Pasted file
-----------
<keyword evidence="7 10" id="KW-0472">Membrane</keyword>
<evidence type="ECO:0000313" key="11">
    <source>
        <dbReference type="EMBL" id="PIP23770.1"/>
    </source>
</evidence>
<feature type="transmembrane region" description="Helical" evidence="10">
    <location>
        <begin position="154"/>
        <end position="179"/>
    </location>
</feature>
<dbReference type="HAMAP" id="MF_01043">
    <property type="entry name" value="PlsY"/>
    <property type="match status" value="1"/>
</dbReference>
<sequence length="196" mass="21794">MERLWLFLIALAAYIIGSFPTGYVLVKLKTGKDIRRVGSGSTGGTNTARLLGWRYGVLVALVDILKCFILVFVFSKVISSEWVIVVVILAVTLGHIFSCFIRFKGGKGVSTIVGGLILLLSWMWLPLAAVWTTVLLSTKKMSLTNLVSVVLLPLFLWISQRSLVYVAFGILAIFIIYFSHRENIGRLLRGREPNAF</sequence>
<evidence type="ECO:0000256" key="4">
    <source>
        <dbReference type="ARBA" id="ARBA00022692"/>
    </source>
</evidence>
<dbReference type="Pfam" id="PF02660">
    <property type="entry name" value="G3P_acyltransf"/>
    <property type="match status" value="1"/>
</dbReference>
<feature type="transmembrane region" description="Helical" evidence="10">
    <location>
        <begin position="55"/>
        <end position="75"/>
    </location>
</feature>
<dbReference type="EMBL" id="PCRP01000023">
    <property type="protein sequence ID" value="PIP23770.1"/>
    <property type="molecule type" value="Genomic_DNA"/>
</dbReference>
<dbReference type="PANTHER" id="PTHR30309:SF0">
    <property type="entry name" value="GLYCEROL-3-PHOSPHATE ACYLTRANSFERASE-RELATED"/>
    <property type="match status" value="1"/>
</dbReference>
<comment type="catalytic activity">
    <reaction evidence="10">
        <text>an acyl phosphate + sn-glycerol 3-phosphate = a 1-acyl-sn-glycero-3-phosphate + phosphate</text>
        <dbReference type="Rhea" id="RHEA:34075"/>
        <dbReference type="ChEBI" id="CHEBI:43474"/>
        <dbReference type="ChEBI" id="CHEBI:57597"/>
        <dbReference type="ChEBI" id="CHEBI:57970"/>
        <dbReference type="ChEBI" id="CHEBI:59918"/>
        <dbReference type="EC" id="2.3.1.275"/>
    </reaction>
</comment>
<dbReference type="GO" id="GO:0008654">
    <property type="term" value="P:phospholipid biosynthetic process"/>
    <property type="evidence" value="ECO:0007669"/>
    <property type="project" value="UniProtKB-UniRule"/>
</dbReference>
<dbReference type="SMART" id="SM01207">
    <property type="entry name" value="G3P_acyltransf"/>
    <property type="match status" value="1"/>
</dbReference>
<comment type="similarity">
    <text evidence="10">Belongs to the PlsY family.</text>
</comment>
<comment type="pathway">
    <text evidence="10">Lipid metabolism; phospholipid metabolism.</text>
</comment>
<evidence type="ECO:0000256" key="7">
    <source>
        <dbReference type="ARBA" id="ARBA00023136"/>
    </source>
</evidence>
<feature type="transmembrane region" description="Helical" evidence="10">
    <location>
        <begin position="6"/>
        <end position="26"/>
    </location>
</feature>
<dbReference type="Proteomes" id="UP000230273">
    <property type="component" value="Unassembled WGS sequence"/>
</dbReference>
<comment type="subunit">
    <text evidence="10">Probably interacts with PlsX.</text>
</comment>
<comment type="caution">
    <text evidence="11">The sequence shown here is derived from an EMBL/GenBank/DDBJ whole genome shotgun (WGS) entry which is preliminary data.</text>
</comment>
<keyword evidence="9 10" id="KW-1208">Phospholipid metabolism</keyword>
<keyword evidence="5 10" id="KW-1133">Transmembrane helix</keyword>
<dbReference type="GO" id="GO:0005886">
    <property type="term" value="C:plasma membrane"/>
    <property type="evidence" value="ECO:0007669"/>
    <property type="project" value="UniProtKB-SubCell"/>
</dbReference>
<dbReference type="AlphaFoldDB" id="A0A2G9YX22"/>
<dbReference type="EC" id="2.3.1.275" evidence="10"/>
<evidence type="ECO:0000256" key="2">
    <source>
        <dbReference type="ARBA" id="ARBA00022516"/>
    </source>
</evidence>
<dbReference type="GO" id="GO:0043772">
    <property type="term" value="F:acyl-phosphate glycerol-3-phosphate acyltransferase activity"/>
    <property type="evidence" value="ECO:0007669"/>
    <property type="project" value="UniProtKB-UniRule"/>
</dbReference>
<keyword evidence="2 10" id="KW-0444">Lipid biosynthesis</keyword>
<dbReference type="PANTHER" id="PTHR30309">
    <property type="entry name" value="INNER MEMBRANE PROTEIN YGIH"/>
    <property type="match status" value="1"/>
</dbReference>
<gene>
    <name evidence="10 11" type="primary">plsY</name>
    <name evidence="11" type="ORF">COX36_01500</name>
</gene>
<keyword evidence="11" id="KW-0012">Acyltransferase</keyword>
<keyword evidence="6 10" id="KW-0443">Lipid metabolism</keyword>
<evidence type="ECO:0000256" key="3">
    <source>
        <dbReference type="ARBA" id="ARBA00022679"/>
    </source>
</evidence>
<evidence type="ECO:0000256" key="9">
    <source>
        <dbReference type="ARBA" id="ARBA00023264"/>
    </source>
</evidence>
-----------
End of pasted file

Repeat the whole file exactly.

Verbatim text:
<keyword evidence="7 10" id="KW-0472">Membrane</keyword>
<evidence type="ECO:0000313" key="11">
    <source>
        <dbReference type="EMBL" id="PIP23770.1"/>
    </source>
</evidence>
<feature type="transmembrane region" description="Helical" evidence="10">
    <location>
        <begin position="154"/>
        <end position="179"/>
    </location>
</feature>
<dbReference type="HAMAP" id="MF_01043">
    <property type="entry name" value="PlsY"/>
    <property type="match status" value="1"/>
</dbReference>
<sequence length="196" mass="21794">MERLWLFLIALAAYIIGSFPTGYVLVKLKTGKDIRRVGSGSTGGTNTARLLGWRYGVLVALVDILKCFILVFVFSKVISSEWVIVVVILAVTLGHIFSCFIRFKGGKGVSTIVGGLILLLSWMWLPLAAVWTTVLLSTKKMSLTNLVSVVLLPLFLWISQRSLVYVAFGILAIFIIYFSHRENIGRLLRGREPNAF</sequence>
<evidence type="ECO:0000256" key="4">
    <source>
        <dbReference type="ARBA" id="ARBA00022692"/>
    </source>
</evidence>
<dbReference type="Pfam" id="PF02660">
    <property type="entry name" value="G3P_acyltransf"/>
    <property type="match status" value="1"/>
</dbReference>
<feature type="transmembrane region" description="Helical" evidence="10">
    <location>
        <begin position="55"/>
        <end position="75"/>
    </location>
</feature>
<dbReference type="EMBL" id="PCRP01000023">
    <property type="protein sequence ID" value="PIP23770.1"/>
    <property type="molecule type" value="Genomic_DNA"/>
</dbReference>
<dbReference type="PANTHER" id="PTHR30309:SF0">
    <property type="entry name" value="GLYCEROL-3-PHOSPHATE ACYLTRANSFERASE-RELATED"/>
    <property type="match status" value="1"/>
</dbReference>
<comment type="catalytic activity">
    <reaction evidence="10">
        <text>an acyl phosphate + sn-glycerol 3-phosphate = a 1-acyl-sn-glycero-3-phosphate + phosphate</text>
        <dbReference type="Rhea" id="RHEA:34075"/>
        <dbReference type="ChEBI" id="CHEBI:43474"/>
        <dbReference type="ChEBI" id="CHEBI:57597"/>
        <dbReference type="ChEBI" id="CHEBI:57970"/>
        <dbReference type="ChEBI" id="CHEBI:59918"/>
        <dbReference type="EC" id="2.3.1.275"/>
    </reaction>
</comment>
<dbReference type="GO" id="GO:0008654">
    <property type="term" value="P:phospholipid biosynthetic process"/>
    <property type="evidence" value="ECO:0007669"/>
    <property type="project" value="UniProtKB-UniRule"/>
</dbReference>
<dbReference type="SMART" id="SM01207">
    <property type="entry name" value="G3P_acyltransf"/>
    <property type="match status" value="1"/>
</dbReference>
<comment type="similarity">
    <text evidence="10">Belongs to the PlsY family.</text>
</comment>
<comment type="pathway">
    <text evidence="10">Lipid metabolism; phospholipid metabolism.</text>
</comment>
<evidence type="ECO:0000256" key="7">
    <source>
        <dbReference type="ARBA" id="ARBA00023136"/>
    </source>
</evidence>
<feature type="transmembrane region" description="Helical" evidence="10">
    <location>
        <begin position="6"/>
        <end position="26"/>
    </location>
</feature>
<dbReference type="Proteomes" id="UP000230273">
    <property type="component" value="Unassembled WGS sequence"/>
</dbReference>
<comment type="subunit">
    <text evidence="10">Probably interacts with PlsX.</text>
</comment>
<comment type="caution">
    <text evidence="11">The sequence shown here is derived from an EMBL/GenBank/DDBJ whole genome shotgun (WGS) entry which is preliminary data.</text>
</comment>
<keyword evidence="9 10" id="KW-1208">Phospholipid metabolism</keyword>
<keyword evidence="5 10" id="KW-1133">Transmembrane helix</keyword>
<dbReference type="GO" id="GO:0005886">
    <property type="term" value="C:plasma membrane"/>
    <property type="evidence" value="ECO:0007669"/>
    <property type="project" value="UniProtKB-SubCell"/>
</dbReference>
<dbReference type="AlphaFoldDB" id="A0A2G9YX22"/>
<dbReference type="EC" id="2.3.1.275" evidence="10"/>
<evidence type="ECO:0000256" key="2">
    <source>
        <dbReference type="ARBA" id="ARBA00022516"/>
    </source>
</evidence>
<dbReference type="GO" id="GO:0043772">
    <property type="term" value="F:acyl-phosphate glycerol-3-phosphate acyltransferase activity"/>
    <property type="evidence" value="ECO:0007669"/>
    <property type="project" value="UniProtKB-UniRule"/>
</dbReference>
<keyword evidence="2 10" id="KW-0444">Lipid biosynthesis</keyword>
<dbReference type="PANTHER" id="PTHR30309">
    <property type="entry name" value="INNER MEMBRANE PROTEIN YGIH"/>
    <property type="match status" value="1"/>
</dbReference>
<gene>
    <name evidence="10 11" type="primary">plsY</name>
    <name evidence="11" type="ORF">COX36_01500</name>
</gene>
<keyword evidence="11" id="KW-0012">Acyltransferase</keyword>
<keyword evidence="6 10" id="KW-0443">Lipid metabolism</keyword>
<evidence type="ECO:0000256" key="3">
    <source>
        <dbReference type="ARBA" id="ARBA00022679"/>
    </source>
</evidence>
<evidence type="ECO:0000256" key="9">
    <source>
        <dbReference type="ARBA" id="ARBA00023264"/>
    </source>
</evidence>